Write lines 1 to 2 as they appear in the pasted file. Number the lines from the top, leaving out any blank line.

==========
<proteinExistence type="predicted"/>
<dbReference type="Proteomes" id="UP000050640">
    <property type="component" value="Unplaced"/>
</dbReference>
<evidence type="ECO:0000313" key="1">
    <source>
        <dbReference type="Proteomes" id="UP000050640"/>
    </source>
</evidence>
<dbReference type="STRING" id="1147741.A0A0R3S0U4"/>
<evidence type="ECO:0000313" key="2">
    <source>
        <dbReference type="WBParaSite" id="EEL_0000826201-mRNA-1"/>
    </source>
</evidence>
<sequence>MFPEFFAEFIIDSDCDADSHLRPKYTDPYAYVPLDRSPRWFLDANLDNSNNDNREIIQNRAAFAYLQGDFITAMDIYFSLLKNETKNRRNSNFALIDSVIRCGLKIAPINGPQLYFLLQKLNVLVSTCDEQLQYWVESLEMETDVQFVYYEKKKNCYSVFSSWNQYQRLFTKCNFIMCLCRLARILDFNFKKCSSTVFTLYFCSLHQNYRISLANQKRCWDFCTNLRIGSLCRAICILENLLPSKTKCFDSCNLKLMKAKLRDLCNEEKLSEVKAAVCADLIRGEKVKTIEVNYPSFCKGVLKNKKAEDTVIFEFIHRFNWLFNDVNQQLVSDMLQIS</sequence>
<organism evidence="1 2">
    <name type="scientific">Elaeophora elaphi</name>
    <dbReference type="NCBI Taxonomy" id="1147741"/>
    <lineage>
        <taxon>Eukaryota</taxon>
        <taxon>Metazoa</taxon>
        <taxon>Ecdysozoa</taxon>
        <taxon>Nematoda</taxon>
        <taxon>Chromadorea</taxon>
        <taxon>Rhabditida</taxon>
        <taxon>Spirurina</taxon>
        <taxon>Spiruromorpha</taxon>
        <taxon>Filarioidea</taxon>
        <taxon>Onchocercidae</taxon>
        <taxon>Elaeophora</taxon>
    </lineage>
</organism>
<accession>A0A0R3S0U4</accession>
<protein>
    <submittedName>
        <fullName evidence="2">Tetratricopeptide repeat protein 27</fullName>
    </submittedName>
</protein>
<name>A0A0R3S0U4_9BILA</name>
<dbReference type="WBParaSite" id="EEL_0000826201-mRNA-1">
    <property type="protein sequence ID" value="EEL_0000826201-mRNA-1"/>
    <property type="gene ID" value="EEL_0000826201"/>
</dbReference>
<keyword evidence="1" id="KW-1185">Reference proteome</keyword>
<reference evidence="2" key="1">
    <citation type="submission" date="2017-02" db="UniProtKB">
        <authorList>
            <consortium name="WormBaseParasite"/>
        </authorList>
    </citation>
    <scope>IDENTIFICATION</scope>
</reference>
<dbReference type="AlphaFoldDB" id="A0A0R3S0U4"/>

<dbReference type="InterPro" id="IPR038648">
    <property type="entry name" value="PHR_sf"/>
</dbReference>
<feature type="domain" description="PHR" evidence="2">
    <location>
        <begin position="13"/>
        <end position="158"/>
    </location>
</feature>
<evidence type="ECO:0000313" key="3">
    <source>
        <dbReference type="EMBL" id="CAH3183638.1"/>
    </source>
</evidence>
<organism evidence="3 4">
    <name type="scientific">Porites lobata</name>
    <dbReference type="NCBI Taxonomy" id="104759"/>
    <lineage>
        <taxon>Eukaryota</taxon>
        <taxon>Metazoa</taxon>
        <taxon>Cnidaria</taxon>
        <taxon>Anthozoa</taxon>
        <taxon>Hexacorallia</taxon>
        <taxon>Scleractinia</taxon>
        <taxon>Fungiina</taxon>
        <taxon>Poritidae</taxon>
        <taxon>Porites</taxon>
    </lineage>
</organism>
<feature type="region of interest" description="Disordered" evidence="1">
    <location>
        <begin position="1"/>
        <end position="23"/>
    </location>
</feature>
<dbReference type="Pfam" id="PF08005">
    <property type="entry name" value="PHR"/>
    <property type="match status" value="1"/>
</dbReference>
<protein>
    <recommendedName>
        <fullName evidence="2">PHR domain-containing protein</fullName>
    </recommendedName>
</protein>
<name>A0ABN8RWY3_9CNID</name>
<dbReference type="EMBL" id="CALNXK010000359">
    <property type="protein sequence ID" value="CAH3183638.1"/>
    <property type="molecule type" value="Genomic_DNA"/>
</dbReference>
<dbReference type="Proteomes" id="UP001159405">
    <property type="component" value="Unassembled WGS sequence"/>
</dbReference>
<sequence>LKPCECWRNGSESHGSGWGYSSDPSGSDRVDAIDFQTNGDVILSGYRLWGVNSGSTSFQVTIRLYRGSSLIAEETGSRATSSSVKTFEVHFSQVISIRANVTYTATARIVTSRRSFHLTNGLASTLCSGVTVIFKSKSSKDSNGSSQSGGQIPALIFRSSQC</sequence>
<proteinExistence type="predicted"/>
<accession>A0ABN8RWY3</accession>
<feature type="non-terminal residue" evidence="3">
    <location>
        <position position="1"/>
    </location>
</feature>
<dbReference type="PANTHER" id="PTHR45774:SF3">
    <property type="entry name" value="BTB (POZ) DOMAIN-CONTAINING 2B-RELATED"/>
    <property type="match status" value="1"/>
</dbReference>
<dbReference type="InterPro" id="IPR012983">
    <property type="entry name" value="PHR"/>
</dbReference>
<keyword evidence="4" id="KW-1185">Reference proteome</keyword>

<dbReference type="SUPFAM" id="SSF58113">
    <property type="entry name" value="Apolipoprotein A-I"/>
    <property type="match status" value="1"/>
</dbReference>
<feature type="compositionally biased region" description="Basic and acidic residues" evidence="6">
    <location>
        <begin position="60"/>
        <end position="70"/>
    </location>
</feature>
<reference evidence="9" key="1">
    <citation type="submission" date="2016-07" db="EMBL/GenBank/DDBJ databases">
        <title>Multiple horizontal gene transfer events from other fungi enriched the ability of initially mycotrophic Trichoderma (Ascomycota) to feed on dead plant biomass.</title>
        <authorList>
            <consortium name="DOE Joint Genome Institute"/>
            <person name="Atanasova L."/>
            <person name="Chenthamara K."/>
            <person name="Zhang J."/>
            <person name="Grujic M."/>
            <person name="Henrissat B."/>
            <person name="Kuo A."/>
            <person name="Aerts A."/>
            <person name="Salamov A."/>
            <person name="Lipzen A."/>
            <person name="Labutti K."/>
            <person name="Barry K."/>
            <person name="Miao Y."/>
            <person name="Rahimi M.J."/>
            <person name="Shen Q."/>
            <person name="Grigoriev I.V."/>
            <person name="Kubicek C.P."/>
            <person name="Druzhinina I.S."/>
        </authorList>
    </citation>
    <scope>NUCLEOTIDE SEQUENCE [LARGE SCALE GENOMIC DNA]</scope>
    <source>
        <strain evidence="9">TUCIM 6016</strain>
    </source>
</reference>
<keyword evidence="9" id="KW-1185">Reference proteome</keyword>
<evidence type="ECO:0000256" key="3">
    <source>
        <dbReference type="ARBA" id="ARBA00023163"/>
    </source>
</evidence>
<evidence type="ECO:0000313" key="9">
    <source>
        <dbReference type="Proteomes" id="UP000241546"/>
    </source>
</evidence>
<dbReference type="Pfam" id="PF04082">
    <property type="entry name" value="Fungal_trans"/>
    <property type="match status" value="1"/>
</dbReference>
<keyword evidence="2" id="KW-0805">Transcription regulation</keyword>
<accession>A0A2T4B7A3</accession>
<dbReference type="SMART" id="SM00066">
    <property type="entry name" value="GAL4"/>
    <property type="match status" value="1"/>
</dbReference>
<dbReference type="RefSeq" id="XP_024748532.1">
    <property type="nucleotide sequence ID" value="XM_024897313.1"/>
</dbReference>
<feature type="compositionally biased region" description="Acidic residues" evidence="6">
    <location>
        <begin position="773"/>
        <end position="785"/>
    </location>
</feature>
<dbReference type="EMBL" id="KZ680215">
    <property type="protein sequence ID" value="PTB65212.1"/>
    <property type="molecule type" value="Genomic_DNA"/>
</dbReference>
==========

<proteinExistence type="predicted"/>
<dbReference type="Proteomes" id="UP000050640">